The next day he's supposed to show up for the grand opening of a new store, but instead he's sleeping off his bender. It's at that moment the small group of cos players come to his house and wake him. Groggily alarmed at the intrusive fans, then remembering that they were offering some kind of gig, Jason pulls himself together and goes with them in their limousine.
What happens next blows his mind. Suffice to say, the small group of fans weren't offering an acting gig and they aren't cos players.
Giddy with excitement and adrenalin, Jason shows up late at the grand opening as the last of the straggling shoppers get their autographs. His enthusiasm isn't contagious however, as he tells his co-stars that he "really" went into space with real outer space aliens.
Missing a gig, hung over, unshaven, unwashed, and raving like a lunatic, his co-stars have enough and get in the van to return to the convention without him. The fact that Jason leaves with a small group of cos players doesn't sway them.
Then Fred Kwan says, "I think we should've taken him up on it. Who knows when he'll offer us another gig?"
Is that what Jason's incoherent babble was all about? Was he talking about an acting job?
As one they all haul out of the van, run after Jason, and find themselves in the store's break room with the last of the cos players. They tell her that they all work together or not at all, she's fine with it, and they all get the surprise of their lives.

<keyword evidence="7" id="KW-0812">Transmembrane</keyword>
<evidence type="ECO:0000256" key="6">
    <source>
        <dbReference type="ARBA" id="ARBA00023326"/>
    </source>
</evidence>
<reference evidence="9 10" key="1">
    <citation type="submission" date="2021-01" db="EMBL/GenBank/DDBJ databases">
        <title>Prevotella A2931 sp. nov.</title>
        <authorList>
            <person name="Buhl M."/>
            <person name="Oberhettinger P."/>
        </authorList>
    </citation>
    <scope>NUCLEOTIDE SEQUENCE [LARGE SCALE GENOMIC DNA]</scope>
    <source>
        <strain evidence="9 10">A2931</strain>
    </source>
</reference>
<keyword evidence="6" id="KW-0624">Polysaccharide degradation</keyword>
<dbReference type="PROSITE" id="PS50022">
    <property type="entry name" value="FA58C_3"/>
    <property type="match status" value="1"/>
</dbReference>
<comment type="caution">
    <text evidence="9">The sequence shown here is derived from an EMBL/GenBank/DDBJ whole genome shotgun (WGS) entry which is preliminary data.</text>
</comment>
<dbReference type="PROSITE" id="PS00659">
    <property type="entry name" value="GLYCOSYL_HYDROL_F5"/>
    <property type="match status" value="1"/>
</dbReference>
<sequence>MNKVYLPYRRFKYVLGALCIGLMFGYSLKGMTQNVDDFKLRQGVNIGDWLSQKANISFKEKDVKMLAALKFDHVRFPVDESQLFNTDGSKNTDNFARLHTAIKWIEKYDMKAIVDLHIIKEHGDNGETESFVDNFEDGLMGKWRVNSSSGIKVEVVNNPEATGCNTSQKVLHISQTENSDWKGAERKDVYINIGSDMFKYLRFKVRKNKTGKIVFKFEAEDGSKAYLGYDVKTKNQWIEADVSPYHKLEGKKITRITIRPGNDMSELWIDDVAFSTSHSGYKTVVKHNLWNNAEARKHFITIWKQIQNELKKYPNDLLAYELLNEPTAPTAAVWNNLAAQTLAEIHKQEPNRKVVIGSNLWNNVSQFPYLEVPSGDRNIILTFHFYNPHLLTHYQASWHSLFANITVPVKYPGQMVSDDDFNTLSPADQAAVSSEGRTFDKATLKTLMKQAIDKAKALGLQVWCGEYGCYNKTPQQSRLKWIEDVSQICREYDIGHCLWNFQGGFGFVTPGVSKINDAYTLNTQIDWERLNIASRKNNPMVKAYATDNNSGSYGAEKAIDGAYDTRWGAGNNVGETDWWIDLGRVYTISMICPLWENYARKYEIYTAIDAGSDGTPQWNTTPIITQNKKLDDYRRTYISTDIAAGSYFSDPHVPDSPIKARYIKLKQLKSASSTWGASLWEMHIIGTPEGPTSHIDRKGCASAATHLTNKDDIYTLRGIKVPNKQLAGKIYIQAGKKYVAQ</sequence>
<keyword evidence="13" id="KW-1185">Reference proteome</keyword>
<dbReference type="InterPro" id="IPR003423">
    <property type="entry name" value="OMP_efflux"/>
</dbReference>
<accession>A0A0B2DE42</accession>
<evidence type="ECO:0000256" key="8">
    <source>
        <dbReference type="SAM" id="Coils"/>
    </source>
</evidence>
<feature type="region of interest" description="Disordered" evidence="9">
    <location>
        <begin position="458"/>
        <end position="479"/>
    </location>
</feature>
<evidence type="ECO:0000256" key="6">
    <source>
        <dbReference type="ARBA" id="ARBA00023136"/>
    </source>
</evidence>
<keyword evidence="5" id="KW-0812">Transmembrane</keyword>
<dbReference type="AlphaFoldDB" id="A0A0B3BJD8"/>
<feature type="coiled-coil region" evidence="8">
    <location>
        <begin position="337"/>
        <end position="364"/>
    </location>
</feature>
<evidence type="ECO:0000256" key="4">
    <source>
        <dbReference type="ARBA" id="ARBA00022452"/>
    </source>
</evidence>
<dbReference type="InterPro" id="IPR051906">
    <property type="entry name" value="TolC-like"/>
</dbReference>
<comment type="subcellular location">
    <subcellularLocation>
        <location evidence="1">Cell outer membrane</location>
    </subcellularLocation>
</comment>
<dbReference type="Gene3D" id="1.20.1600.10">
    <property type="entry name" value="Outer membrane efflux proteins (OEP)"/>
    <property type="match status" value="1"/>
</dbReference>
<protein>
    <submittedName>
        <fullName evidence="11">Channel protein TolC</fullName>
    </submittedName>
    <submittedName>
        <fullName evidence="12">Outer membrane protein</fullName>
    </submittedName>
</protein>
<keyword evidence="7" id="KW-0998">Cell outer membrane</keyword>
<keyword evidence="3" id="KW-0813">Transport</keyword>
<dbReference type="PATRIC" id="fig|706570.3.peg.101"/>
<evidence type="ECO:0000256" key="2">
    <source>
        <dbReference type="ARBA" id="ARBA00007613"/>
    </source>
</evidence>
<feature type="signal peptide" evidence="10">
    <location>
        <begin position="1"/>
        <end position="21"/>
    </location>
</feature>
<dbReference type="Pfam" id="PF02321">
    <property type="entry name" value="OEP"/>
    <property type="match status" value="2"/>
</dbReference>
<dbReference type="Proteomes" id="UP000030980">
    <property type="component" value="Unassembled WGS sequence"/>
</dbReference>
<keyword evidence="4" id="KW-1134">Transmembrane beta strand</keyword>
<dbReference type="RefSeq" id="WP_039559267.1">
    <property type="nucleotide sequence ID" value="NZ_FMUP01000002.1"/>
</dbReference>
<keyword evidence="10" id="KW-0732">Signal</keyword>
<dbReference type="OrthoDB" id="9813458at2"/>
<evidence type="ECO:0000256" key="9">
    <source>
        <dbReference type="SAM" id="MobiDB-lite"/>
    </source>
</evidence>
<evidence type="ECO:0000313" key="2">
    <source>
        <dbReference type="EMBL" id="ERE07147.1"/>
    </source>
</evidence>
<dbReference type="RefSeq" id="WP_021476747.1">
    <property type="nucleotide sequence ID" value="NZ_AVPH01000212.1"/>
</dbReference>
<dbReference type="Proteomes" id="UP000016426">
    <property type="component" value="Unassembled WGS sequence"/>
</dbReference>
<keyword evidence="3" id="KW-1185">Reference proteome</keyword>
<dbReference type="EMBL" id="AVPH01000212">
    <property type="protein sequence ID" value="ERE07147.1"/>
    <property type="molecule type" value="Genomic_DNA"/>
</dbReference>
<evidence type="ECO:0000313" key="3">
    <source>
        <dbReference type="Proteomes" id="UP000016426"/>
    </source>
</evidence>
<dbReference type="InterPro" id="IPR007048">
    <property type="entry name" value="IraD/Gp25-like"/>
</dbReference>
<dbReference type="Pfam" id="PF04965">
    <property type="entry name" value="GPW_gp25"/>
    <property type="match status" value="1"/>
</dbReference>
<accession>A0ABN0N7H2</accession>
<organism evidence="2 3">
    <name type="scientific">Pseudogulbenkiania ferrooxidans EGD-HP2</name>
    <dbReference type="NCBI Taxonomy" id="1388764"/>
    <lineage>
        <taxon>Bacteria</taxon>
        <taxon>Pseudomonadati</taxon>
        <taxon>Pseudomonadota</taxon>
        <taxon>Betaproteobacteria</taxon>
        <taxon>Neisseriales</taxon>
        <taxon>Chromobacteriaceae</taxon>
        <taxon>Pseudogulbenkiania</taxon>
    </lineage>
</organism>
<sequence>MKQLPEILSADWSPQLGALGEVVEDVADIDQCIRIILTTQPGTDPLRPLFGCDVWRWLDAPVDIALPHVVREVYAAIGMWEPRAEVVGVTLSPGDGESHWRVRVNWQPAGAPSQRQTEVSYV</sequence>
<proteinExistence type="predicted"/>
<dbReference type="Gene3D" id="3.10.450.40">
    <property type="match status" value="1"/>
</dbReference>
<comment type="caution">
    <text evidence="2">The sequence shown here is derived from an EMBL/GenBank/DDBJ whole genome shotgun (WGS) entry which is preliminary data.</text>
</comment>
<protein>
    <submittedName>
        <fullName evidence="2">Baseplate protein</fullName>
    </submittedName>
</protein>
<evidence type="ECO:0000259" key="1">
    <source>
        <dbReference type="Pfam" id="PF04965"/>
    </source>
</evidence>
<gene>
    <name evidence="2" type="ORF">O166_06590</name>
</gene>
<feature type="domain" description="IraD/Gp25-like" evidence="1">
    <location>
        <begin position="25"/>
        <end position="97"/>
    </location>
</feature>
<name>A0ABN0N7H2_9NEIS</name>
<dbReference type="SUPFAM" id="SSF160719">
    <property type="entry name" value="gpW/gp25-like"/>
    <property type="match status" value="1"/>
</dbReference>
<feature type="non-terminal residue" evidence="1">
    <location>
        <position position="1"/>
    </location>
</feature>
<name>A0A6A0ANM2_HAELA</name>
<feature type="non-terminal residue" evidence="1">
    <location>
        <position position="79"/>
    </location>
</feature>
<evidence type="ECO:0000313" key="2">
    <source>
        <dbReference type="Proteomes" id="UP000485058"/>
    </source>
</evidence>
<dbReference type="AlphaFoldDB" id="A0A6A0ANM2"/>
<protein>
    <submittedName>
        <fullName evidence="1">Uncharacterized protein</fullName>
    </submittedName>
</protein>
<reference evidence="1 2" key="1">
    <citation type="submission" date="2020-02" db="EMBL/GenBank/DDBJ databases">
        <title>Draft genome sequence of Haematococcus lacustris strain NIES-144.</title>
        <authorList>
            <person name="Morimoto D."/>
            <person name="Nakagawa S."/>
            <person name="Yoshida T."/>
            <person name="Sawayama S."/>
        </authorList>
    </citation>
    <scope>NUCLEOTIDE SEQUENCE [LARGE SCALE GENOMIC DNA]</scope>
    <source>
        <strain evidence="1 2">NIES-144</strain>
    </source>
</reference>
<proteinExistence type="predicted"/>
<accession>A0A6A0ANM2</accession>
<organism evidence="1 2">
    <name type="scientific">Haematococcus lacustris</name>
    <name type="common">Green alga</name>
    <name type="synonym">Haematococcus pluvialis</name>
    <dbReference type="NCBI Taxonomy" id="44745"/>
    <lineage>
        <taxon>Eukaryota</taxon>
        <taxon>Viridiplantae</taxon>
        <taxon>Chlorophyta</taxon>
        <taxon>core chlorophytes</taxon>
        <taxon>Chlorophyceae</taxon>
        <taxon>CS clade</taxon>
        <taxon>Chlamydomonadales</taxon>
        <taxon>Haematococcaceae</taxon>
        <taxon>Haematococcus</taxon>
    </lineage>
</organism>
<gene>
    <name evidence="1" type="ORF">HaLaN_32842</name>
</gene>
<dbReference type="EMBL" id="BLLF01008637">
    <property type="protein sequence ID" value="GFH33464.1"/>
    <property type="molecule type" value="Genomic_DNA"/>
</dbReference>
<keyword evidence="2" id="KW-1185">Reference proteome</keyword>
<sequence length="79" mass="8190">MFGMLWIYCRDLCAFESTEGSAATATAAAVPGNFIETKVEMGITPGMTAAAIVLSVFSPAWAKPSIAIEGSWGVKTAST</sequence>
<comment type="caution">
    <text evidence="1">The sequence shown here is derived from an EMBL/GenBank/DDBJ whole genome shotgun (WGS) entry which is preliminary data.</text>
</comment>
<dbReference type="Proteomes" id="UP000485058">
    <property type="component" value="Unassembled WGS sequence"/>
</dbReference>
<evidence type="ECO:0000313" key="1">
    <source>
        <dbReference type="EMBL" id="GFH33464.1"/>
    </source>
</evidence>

The aliens, known as Thermians from the Klatu Nebula, have spent years receiving and interpreting the TV show. Only they don't know from fictional narrative and falsely believe they are watching reality in the form of historical documents.
As Malthasar (Enrico Colantoni: STIGMATA, CONTAGION), leader of the Thermians explains, they desperately need galaxy saving heroes like the GALAXY QUEST crew of the N.S.E.A. Protector, as they are being hunted to extinction by the barbaric hordes of Sarris (Robin Sachs: VAMPIRE CIRCUS, THE LOST WORLD: JURASSIC PARK, RAVAGER, MEGALODON). A sort of anthropoid Dragon - fantastically created by the late Stan Winston - Sarris seems bent on the destruction of the Thermians for no other reason but that he cannot tolerate sharing a universe with them.
Going strictly by the "Historical Archives", the Thermians have recreated the TV show spaceship with everything the original N.S.E.A. Protector had. The Omega 13? They don't know what that is, but Check. Transporter? Not quite sure how that's supposed to do its job, but Check. A hallway full of crunching smashing machines? No idea what purpose that serves, but if it was in the show, the earthlings must know why it's there, so Check!
The actors had no idea of the gravity of the situation and clearly aren't up for it. Yet the untimely arrival of a brutally demanding Sarris, who will slaughter anyone who attempts escape, forces the crew of actors into their fake roles, with of course, an unnerved Jason as their leader.
They know they're wearing costumes! They know they're not equipped to fight such a deadly battle and an irresponsible nitwit like Jason is no leader. But they have no choice. How much worse would things be if the bloodthirsty Sarris realized that he wasn't facing the most cunning adventurers in the galaxy? He thinks he's up against Commander Taggert, after all! THE Commander Taggert of the Historical Archives who never lost a battle!
When GALAXY QUEST was released in 1999 it was clearly created to be a fun What If? for the STAR TREK phenomenon of Trekkies world-wide. Yet by 2004, it served the FIREFLY audience of Browncoats as well.
Directed by Dean Parisot, working off the only screen credit scriptwriter David Howard ever had, GALAXY QUEST is a smashing good time that stays entertaining with repeated viewing and, for me, is the best movie Tim Allen has ever made.
Hilarious and heartfelt, GALAXY QUEST gets all five Shriek Girls.